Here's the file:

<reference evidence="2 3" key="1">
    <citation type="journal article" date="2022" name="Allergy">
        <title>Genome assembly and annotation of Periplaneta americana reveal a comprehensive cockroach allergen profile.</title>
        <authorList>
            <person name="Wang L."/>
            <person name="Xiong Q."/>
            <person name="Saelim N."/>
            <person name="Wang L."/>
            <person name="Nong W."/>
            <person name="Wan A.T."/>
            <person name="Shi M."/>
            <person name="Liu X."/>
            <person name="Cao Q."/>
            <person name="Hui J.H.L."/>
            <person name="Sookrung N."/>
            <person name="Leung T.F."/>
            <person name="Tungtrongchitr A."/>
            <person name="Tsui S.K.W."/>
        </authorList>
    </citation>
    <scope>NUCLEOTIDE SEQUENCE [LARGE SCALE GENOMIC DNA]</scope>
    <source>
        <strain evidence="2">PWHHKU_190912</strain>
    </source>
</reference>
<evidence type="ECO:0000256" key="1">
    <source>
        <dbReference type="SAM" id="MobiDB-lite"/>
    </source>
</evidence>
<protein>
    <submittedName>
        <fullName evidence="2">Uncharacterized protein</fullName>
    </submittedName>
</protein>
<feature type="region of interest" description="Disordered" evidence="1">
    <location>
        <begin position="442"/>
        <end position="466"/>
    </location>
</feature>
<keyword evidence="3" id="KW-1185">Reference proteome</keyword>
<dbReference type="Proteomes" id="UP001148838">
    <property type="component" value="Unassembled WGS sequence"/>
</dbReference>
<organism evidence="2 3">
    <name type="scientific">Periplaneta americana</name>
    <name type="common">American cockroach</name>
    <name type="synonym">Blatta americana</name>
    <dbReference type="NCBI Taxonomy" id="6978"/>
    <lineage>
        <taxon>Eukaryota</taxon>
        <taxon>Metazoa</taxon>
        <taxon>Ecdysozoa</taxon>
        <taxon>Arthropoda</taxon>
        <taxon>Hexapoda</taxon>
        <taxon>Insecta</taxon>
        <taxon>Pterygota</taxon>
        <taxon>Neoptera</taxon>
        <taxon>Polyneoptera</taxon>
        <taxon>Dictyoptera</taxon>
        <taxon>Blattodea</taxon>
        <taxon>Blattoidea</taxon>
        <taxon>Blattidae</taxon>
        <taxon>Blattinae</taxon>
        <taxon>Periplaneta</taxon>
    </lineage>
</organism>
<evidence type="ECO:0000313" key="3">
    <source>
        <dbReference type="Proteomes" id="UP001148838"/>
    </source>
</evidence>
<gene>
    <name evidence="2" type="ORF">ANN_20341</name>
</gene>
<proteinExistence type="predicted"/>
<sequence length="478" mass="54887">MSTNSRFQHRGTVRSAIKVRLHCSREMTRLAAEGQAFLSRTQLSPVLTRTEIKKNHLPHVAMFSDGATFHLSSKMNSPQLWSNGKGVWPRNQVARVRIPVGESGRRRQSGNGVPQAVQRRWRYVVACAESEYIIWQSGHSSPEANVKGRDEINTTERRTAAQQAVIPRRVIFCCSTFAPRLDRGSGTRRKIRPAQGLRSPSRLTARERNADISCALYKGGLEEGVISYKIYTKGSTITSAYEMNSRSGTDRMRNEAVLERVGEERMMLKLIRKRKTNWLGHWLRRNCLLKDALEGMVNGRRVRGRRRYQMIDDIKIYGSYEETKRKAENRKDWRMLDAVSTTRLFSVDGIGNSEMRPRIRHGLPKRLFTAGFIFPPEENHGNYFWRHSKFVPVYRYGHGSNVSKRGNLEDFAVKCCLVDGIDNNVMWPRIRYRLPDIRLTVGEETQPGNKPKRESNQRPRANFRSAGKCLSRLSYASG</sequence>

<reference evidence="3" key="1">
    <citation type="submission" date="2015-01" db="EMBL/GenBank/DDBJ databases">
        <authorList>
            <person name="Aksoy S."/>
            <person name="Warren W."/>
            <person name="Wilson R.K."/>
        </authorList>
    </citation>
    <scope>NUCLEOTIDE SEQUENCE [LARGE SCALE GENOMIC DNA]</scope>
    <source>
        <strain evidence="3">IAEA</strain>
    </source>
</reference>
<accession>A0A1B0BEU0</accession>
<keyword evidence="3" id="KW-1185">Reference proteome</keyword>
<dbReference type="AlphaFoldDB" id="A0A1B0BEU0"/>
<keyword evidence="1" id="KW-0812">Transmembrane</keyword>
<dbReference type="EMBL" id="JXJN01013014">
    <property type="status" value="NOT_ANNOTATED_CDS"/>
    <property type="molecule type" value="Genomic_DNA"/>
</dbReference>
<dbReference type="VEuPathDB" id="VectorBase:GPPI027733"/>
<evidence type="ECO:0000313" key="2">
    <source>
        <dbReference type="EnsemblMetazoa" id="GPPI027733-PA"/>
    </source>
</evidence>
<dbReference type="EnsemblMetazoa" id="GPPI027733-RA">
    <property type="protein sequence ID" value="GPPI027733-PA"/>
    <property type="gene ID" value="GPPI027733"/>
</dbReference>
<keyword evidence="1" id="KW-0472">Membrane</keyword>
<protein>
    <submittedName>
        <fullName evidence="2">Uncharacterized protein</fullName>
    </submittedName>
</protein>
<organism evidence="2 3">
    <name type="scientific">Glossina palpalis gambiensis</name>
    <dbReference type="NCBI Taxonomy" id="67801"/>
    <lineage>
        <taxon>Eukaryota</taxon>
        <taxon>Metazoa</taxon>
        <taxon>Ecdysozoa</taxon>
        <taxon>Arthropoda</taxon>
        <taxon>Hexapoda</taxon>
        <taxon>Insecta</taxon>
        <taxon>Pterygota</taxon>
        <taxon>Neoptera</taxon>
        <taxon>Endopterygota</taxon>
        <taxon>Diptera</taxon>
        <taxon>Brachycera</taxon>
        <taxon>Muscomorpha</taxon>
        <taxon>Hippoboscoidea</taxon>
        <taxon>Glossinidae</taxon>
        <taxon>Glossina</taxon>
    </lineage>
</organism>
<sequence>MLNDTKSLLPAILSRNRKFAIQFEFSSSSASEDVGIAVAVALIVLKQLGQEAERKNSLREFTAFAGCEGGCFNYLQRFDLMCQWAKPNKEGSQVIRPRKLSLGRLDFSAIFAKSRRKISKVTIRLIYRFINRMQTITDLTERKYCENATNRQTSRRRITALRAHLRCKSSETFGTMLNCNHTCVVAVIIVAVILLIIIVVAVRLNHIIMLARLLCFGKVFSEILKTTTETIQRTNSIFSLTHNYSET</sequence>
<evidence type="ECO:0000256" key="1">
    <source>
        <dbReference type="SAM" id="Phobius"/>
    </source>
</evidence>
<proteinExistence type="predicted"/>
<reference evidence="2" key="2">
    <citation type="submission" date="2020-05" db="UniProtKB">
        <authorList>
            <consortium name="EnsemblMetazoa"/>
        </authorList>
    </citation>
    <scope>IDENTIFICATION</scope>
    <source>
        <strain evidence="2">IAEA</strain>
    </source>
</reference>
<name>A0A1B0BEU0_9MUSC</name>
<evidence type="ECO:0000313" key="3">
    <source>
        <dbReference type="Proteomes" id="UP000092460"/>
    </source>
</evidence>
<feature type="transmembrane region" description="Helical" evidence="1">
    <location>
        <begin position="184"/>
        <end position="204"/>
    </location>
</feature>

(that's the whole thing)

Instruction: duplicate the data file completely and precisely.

<reference evidence="2 3" key="1">
    <citation type="journal article" date="2022" name="Allergy">
        <title>Genome assembly and annotation of Periplaneta americana reveal a comprehensive cockroach allergen profile.</title>
        <authorList>
            <person name="Wang L."/>
            <person name="Xiong Q."/>
            <person name="Saelim N."/>
            <person name="Wang L."/>
            <person name="Nong W."/>
            <person name="Wan A.T."/>
            <person name="Shi M."/>
            <person name="Liu X."/>
            <person name="Cao Q."/>
            <person name="Hui J.H.L."/>
            <person name="Sookrung N."/>
            <person name="Leung T.F."/>
            <person name="Tungtrongchitr A."/>
            <person name="Tsui S.K.W."/>
        </authorList>
    </citation>
    <scope>NUCLEOTIDE SEQUENCE [LARGE SCALE GENOMIC DNA]</scope>
    <source>
        <strain evidence="2">PWHHKU_190912</strain>
    </source>
</reference>
<evidence type="ECO:0000256" key="1">
    <source>
        <dbReference type="SAM" id="MobiDB-lite"/>
    </source>
</evidence>
<protein>
    <submittedName>
        <fullName evidence="2">Uncharacterized protein</fullName>
    </submittedName>
</protein>
<feature type="region of interest" description="Disordered" evidence="1">
    <location>
        <begin position="442"/>
        <end position="466"/>
    </location>
</feature>
<keyword evidence="3" id="KW-1185">Reference proteome</keyword>
<dbReference type="Proteomes" id="UP001148838">
    <property type="component" value="Unassembled WGS sequence"/>
</dbReference>
<organism evidence="2 3">
    <name type="scientific">Periplaneta americana</name>
    <name type="common">American cockroach</name>
    <name type="synonym">Blatta americana</name>
    <dbReference type="NCBI Taxonomy" id="6978"/>
    <lineage>
        <taxon>Eukaryota</taxon>
        <taxon>Metazoa</taxon>
        <taxon>Ecdysozoa</taxon>
        <taxon>Arthropoda</taxon>
        <taxon>Hexapoda</taxon>
        <taxon>Insecta</taxon>
        <taxon>Pterygota</taxon>
        <taxon>Neoptera</taxon>
        <taxon>Polyneoptera</taxon>
        <taxon>Dictyoptera</taxon>
        <taxon>Blattodea</taxon>
        <taxon>Blattoidea</taxon>
        <taxon>Blattidae</taxon>
        <taxon>Blattinae</taxon>
        <taxon>Periplaneta</taxon>
    </lineage>
</organism>
<evidence type="ECO:0000313" key="3">
    <source>
        <dbReference type="Proteomes" id="UP001148838"/>
    </source>
</evidence>
<gene>
    <name evidence="2" type="ORF">ANN_20341</name>
</gene>
<proteinExistence type="predicted"/>
<sequence length="478" mass="54887">MSTNSRFQHRGTVRSAIKVRLHCSREMTRLAAEGQAFLSRTQLSPVLTRTEIKKNHLPHVAMFSDGATFHLSSKMNSPQLWSNGKGVWPRNQVARVRIPVGESGRRRQSGNGVPQAVQRRWRYVVACAESEYIIWQSGHSSPEANVKGRDEINTTERRTAAQQAVIPRRVIFCCSTFAPRLDRGSGTRRKIRPAQGLRSPSRLTARERNADISCALYKGGLEEGVISYKIYTKGSTITSAYEMNSRSGTDRMRNEAVLERVGEERMMLKLIRKRKTNWLGHWLRRNCLLKDALEGMVNGRRVRGRRRYQMIDDIKIYGSYEETKRKAENRKDWRMLDAVSTTRLFSVDGIGNSEMRPRIRHGLPKRLFTAGFIFPPEENHGNYFWRHSKFVPVYRYGHGSNVSKRGNLEDFAVKCCLVDGIDNNVMWPRIRYRLPDIRLTVGEETQPGNKPKRESNQRPRANFRSAGKCLSRLSYASG</sequence>

<reference evidence="3" key="1">
    <citation type="submission" date="2015-01" db="EMBL/GenBank/DDBJ databases">
        <authorList>
            <person name="Aksoy S."/>
            <person name="Warren W."/>
            <person name="Wilson R.K."/>
        </authorList>
    </citation>
    <scope>NUCLEOTIDE SEQUENCE [LARGE SCALE GENOMIC DNA]</scope>
    <source>
        <strain evidence="3">IAEA</strain>
    </source>
</reference>
<accession>A0A1B0BEU0</accession>
<keyword evidence="3" id="KW-1185">Reference proteome</keyword>
<dbReference type="AlphaFoldDB" id="A0A1B0BEU0"/>
<keyword evidence="1" id="KW-0812">Transmembrane</keyword>
<dbReference type="EMBL" id="JXJN01013014">
    <property type="status" value="NOT_ANNOTATED_CDS"/>
    <property type="molecule type" value="Genomic_DNA"/>
</dbReference>
<dbReference type="VEuPathDB" id="VectorBase:GPPI027733"/>
<evidence type="ECO:0000313" key="2">
    <source>
        <dbReference type="EnsemblMetazoa" id="GPPI027733-PA"/>
    </source>
</evidence>
<dbReference type="EnsemblMetazoa" id="GPPI027733-RA">
    <property type="protein sequence ID" value="GPPI027733-PA"/>
    <property type="gene ID" value="GPPI027733"/>
</dbReference>
<keyword evidence="1" id="KW-0472">Membrane</keyword>
<protein>
    <submittedName>
        <fullName evidence="2">Uncharacterized protein</fullName>
    </submittedName>
</protein>
<organism evidence="2 3">
    <name type="scientific">Glossina palpalis gambiensis</name>
    <dbReference type="NCBI Taxonomy" id="67801"/>
    <lineage>
        <taxon>Eukaryota</taxon>
        <taxon>Metazoa</taxon>
        <taxon>Ecdysozoa</taxon>
        <taxon>Arthropoda</taxon>
        <taxon>Hexapoda</taxon>
        <taxon>Insecta</taxon>
        <taxon>Pterygota</taxon>
        <taxon>Neoptera</taxon>
        <taxon>Endopterygota</taxon>
        <taxon>Diptera</taxon>
        <taxon>Brachycera</taxon>
        <taxon>Muscomorpha</taxon>
        <taxon>Hippoboscoidea</taxon>
        <taxon>Glossinidae</taxon>
        <taxon>Glossina</taxon>
    </lineage>
</organism>
<sequence>MLNDTKSLLPAILSRNRKFAIQFEFSSSSASEDVGIAVAVALIVLKQLGQEAERKNSLREFTAFAGCEGGCFNYLQRFDLMCQWAKPNKEGSQVIRPRKLSLGRLDFSAIFAKSRRKISKVTIRLIYRFINRMQTITDLTERKYCENATNRQTSRRRITALRAHLRCKSSETFGTMLNCNHTCVVAVIIVAVILLIIIVVAVRLNHIIMLARLLCFGKVFSEILKTTTETIQRTNSIFSLTHNYSET</sequence>
<evidence type="ECO:0000256" key="1">
    <source>
        <dbReference type="SAM" id="Phobius"/>
    </source>
</evidence>
<proteinExistence type="predicted"/>
<reference evidence="2" key="2">
    <citation type="submission" date="2020-05" db="UniProtKB">
        <authorList>
            <consortium name="EnsemblMetazoa"/>
        </authorList>
    </citation>
    <scope>IDENTIFICATION</scope>
    <source>
        <strain evidence="2">IAEA</strain>
    </source>
</reference>
<name>A0A1B0BEU0_9MUSC</name>
<evidence type="ECO:0000313" key="3">
    <source>
        <dbReference type="Proteomes" id="UP000092460"/>
    </source>
</evidence>
<feature type="transmembrane region" description="Helical" evidence="1">
    <location>
        <begin position="184"/>
        <end position="204"/>
    </location>
</feature>